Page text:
Canadian technology company Nuvyyo is still developing a version of its popular Tablo broadcast streamer and recorder that is capable of receiving ATSC 3.0 signals, a company spokesperson confirmed to The Desk this week.
The affirmation comes amid several incorrect posts on social media that wrongly said Nuvyyo had canceled its development of the Tablo ATSC 3.0 Quad HDMI less than two months after the company issued pre-order refunds to customers.
“Yes, Tablo is still committed to delivering the Tablo ATSC 3.0 Quad HDMI,” a spokesperson for Nuvyyo said. “Work on this project is ongoing, but beyond that, we don’t have any specific updates to share.”
For several years, Nuvyyo shrugged off the development of an ATSC 3.0-compatible Tablo model, with officials saying there was not enough consumer demand to support developing and selling one. That changed in early 2022 when Nuvyyo said it would develop and release the Tablo ATSC 3.0 Quad HDMI model, the first to be compatible with ATSC 3.0 signals, also known as “NextGen TV.”
Nuvyyo began accepting pre-orders for the Tablo ATSC 3.0 Quad HDMI, charging customers $300 for the device, which was expected to ship later that year.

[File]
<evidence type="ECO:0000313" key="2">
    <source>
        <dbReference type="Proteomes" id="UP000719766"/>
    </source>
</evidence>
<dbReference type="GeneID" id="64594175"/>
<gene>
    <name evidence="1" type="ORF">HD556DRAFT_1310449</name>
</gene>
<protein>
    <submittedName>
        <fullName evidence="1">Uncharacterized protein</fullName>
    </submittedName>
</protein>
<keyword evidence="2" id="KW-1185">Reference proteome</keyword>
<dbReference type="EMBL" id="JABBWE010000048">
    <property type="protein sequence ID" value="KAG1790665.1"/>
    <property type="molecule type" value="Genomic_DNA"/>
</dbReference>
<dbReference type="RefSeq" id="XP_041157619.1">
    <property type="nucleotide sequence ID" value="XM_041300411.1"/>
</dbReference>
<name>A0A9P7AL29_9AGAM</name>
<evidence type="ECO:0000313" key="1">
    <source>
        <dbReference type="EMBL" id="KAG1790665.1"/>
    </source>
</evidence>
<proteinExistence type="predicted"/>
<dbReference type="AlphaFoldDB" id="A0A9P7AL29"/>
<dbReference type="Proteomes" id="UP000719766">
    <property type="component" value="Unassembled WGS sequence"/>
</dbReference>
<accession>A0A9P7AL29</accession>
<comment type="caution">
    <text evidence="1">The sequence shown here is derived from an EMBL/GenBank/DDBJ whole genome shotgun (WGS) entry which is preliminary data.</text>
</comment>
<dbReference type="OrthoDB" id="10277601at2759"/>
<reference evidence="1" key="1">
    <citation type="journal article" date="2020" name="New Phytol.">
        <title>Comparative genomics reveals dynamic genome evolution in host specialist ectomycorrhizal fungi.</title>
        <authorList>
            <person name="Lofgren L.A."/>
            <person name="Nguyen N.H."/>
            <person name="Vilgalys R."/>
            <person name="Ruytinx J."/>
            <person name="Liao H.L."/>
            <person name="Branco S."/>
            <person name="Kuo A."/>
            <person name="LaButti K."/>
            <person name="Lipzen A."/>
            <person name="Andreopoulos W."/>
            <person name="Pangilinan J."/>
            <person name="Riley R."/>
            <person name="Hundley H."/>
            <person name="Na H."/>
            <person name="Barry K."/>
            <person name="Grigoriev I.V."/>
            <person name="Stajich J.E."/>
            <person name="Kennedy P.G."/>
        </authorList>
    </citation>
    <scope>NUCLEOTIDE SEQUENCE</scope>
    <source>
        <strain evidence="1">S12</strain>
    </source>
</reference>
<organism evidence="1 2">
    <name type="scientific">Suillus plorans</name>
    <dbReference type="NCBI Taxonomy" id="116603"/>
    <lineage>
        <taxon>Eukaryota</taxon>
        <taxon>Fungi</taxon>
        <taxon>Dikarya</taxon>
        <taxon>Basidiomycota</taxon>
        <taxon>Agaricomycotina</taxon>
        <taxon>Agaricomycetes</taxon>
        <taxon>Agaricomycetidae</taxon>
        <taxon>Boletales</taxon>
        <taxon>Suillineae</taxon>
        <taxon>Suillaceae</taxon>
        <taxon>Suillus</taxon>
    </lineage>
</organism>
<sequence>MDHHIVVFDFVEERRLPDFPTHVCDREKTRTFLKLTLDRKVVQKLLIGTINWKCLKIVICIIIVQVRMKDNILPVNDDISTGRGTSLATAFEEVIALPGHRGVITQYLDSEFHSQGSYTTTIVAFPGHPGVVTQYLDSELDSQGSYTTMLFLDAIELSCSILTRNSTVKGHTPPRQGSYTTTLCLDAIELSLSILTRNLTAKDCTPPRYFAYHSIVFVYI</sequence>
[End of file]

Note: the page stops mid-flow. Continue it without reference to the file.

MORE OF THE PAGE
But the company encountered development issues with the Tablo ATSC 3.0 Quad HDMI, in part because broadcasters in the United States and Canada had yet to fully agree on the finalized standards of the technology. Rather than ship an incomplete device or one that needed to be greatly updated later, Nuvyyo simply decided to indefinitely delay the Tablo ATSC 3.0 Quad HDMI.
Two months ago, Nuvyyo issued full refunds to all customers who pre-ordered the Tablo ATSC 3.0 Quad HDMI. Some interpreted the refunds as Nuvyyo ending development of the Tablo ATSC 3.0 Quad HDMI model, but the company confirmed to The Desk on Monday that it is still being developed and will someday be available to purchase.
To bolster its commitment to ATSC 3.0, last year, Nuvyyo agreed to be acquired by the E. W. Scripps Company. In a statement to tech publication The Verge, a spokesperson for Scripps said the acquisition was intended to help bolster the broadcaster’s mission of promoting its free, over-the-air television products. The deal was valued at less than $14 million, The Verge reported, cited regulatory filings made with the U.S. Securities and Exchange Commission.
Some of Scripps’ influence on Nuvyyo has already been put on display: Earlier this year, the company quietly offered a deal that bundled a brand-new Tablo device with a Mohu antenna for less than $200. The deal also included a lifetime subscription to Tablo’s premium guide data service, which normally costs $5 a month or $50 a year. Tablo stopped selling a standalone lifetime guide subscription to its users last year.
A person familiar with the deal said it was popular with customers, and the company may revive the promotion in the future.